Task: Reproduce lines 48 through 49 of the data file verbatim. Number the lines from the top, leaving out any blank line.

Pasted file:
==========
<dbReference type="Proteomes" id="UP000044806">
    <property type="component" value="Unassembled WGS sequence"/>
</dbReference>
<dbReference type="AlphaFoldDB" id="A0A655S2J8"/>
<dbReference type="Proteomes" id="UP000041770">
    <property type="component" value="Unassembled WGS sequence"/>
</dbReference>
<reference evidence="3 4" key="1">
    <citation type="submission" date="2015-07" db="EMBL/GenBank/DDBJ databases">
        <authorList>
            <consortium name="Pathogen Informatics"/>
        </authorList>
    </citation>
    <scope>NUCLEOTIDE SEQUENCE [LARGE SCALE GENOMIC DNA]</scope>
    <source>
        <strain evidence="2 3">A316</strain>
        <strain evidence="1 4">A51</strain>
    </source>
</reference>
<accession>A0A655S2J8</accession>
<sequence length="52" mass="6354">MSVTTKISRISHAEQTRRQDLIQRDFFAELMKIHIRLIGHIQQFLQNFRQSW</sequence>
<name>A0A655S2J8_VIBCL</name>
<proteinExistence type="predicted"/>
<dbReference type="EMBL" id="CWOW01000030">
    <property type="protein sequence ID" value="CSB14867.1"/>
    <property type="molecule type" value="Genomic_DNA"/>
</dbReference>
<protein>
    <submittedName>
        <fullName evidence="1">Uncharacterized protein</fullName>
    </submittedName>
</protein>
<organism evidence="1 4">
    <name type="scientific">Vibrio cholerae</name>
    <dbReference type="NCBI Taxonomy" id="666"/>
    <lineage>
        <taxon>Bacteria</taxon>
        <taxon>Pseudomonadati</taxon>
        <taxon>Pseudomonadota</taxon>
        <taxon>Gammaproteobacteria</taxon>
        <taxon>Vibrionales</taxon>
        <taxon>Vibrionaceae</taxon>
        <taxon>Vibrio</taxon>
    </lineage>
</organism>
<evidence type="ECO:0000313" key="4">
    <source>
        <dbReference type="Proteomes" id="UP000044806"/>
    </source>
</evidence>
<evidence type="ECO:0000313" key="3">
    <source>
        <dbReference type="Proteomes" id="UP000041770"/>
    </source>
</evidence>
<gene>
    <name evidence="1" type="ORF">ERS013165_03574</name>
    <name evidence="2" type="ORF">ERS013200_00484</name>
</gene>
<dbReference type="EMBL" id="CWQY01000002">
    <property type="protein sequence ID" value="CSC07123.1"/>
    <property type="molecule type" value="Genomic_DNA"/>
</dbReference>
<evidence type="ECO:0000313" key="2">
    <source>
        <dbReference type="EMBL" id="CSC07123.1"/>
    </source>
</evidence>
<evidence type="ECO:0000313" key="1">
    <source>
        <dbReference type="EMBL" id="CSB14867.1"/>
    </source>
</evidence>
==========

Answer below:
        <dbReference type="Proteomes" id="UP000044806"/>
    </source>